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Lord Of The AspiRINGS By Hannatu Musawa

February 19, 2013

I have a pitch for a great, blockbuster movie; I think I just may have to call Peter Jackson about it. My working title is “Lord of the AspiRings” and it goes something like this:

I have a pitch for a great, blockbuster movie; I think I just may have to call Peter Jackson about it. My working title is “Lord of the AspiRings” and it goes something like this:

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“A very powerful organization whose inner functioning is concealed from non-members has covert meetings in which they strategize on ways they can hoard power within their group and deny anyone that is not part of them a fair shot. In a grand design, they agree that the best way to maintain that power is to rotate it exclusively between the members of the group and create an uneven playing ground to hinder anyone outside the organization from getting their hands on this power. Despite the fact that this organization controls the administration of over 160 million unsatisfied people desperate for change, they plot and plan, scheme and spin every possible strategy that would hold that power down. In a move to maintain the power, members of this organization came up with a rotation scheme that would alternate the power between the different regions that the members come from. Although the insulated agreement they drew up had no constitutional backing and wasn’t endorsed by the over 160 million people that the organization ruled over, greed, blind ambition, arrogance, self-interest and narcissism became so severe within this organization that it began to consume them. As more members of the organization became interested in aspiring for the most coveted post, accusations of agreements and broken pledges began to float to the surface. Suddenly feathers became ruffled and hairs started sticking out of place within this organization.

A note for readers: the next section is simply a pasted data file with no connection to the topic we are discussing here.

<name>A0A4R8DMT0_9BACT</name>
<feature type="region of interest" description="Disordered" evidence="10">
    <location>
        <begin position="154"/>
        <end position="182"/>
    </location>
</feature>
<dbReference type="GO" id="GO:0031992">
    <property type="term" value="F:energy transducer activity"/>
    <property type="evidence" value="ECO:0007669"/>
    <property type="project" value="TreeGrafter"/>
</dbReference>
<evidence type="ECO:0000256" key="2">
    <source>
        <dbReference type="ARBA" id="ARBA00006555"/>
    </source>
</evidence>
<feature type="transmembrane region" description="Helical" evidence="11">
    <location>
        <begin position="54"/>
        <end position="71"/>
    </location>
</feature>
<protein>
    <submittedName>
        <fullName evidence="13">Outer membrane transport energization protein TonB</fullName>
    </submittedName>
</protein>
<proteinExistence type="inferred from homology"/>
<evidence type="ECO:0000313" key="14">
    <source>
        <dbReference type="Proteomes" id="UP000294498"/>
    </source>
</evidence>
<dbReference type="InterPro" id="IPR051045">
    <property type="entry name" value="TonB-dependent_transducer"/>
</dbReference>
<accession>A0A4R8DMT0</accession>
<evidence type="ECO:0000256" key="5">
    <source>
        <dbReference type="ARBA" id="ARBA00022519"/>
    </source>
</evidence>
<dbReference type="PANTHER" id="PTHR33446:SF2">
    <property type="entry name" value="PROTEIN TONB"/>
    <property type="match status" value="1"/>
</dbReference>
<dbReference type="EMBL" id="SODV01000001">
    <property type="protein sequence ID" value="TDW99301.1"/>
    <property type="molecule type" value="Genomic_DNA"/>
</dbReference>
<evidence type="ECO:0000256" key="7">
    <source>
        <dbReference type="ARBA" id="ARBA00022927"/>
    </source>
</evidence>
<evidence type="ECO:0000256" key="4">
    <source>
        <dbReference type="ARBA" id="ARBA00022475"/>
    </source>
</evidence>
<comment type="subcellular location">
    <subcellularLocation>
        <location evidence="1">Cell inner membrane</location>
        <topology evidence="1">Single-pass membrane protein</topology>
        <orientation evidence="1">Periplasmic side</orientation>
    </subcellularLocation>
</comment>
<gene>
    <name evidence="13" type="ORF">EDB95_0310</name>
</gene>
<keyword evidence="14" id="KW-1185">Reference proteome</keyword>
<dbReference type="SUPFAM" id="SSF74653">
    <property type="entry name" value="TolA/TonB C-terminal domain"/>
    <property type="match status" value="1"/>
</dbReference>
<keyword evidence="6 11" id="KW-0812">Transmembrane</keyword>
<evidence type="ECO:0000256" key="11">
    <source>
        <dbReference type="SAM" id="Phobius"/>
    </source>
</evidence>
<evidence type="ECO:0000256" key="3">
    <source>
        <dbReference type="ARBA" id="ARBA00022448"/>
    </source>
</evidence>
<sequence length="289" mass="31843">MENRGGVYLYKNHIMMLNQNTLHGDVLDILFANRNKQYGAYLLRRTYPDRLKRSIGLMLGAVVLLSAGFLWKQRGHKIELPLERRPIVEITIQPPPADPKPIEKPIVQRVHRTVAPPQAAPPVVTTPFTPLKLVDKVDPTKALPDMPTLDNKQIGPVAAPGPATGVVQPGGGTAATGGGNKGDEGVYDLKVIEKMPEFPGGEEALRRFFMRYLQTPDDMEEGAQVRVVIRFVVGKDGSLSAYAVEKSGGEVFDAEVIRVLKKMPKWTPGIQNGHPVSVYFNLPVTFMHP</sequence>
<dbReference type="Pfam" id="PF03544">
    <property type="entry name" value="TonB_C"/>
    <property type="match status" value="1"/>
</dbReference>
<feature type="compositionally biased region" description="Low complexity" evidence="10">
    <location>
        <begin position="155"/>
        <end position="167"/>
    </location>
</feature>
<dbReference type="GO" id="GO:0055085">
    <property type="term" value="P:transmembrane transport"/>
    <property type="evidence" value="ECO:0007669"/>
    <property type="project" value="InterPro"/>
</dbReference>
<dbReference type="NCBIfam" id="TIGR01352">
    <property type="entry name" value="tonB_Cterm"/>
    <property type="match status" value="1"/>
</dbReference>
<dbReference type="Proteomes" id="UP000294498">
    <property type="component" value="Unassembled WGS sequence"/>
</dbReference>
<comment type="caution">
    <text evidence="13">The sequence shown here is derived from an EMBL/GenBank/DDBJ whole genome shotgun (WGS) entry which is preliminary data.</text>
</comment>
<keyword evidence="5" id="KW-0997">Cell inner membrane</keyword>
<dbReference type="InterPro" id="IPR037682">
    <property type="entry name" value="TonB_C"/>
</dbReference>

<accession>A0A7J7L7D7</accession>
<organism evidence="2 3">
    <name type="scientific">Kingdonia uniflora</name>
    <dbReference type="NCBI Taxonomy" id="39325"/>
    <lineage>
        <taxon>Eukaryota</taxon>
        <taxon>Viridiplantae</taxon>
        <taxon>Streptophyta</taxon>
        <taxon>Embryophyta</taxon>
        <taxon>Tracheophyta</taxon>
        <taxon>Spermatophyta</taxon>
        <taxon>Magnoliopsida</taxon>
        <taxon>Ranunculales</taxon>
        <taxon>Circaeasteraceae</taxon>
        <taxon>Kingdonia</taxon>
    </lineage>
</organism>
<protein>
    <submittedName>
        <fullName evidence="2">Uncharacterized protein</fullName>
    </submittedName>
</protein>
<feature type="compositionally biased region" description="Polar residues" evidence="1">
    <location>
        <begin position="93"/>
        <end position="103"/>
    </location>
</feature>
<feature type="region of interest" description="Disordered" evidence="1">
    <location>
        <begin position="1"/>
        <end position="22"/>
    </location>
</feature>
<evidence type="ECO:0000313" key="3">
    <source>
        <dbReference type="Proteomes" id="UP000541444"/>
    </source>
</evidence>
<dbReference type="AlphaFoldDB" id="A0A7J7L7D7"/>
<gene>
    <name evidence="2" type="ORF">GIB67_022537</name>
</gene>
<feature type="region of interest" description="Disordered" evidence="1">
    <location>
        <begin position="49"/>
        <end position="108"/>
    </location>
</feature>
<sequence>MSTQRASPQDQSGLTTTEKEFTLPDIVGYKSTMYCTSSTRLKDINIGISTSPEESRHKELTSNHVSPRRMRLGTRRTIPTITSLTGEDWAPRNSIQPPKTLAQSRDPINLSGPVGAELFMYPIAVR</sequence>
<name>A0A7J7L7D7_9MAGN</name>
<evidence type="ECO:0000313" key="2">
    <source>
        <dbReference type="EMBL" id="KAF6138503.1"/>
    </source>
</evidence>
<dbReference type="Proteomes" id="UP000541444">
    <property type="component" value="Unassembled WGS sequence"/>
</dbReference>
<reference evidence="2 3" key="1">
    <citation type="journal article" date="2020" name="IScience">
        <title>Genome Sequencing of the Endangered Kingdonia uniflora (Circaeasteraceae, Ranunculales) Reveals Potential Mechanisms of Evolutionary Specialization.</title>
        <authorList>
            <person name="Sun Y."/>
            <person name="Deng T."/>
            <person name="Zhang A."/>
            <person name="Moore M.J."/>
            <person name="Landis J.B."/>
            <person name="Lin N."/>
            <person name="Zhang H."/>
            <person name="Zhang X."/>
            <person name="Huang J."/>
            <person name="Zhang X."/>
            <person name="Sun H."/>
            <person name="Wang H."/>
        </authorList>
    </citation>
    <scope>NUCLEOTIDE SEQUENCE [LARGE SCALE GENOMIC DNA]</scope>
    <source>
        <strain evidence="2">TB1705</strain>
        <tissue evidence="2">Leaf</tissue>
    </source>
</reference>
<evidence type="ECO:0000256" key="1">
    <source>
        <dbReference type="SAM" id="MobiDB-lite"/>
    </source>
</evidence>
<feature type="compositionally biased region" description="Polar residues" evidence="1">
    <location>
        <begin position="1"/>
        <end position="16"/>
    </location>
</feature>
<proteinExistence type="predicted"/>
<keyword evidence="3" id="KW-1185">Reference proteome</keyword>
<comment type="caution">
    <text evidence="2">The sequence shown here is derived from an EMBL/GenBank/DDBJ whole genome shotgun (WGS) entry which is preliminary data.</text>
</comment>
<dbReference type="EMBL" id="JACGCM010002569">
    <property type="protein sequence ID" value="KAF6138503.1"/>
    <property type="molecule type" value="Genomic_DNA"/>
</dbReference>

The story culminates into a bizarre drama, filled with a cocktail of suspense, sci-fi, action, thriller, horror and comedy, where the main players get nasty and downright dirty. And as the audience anxiously watches the epic saga unfold, the question remains, which one of the leading men within the organization will become the Lord of those aspiring…?”

Wow, what a blockbuster. This is how Oscars are born. I may be due for a brand new career soon.

OK, so unless one has been living under a meteor for the past couple of months, it is clear to every Nigerian that the political race for 2015 has well and truly begun. And if anyone wanted a lesson on how power is the ultimate corruptible aphrodisiac, they need only look at the power struggle igniting in the PDP.

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As the race takes off, we have a series of claims and accusations in the PDP from the president and governors, with each repeatedly denying the other's accusations. An ambitious president, an agreement that nobody told us Nigerians about and a cluster of equally ambitious governors on the last leg of their second terms get a few nice shout outs but nothing is yet fully exposed.

And so it began a couple of days ago in the vibrant city of Abuja during a live radio broadcast when Governor Babangida Aliyu of Niger state spoke of President Goodluck’s one term pact. An agreement was made, we are told, by the president to run only for one term in 2011 and the rumoured interest of President Jonathan in aspiring for a second term in 2015 should be taken as mere speculation.

At first, the president’s camp met this exposure with an almost stupefied taciturnity. And instead of a categorical address or some sort of press release to the nation to clear up the matter, the president did what all ill-starred leaders do when they want to express a position that they may need to deny in future. He sent his aide to wax lyrical about his commitment to Nigeria and deny committing to any agreement not to run for the presidency in 2015. All the while resurrecting nothing short of a sum speech of the president’s assumed aspiration; which essentially translated as, ‘Yes folks, I am aspiring for a second term… Don’t mind these darn governors and their premature aspirations.’

So did he, or didn’t he sign a pact to run for only one term? And if he did, does it really matter? Although ones intuition says that the president is being less than truthful on the matter, with so many of the key players giving so many variant accounts of the same topic, we may have to wait for Wikileaks, who will no doubt tell us what really happened in a couple of months.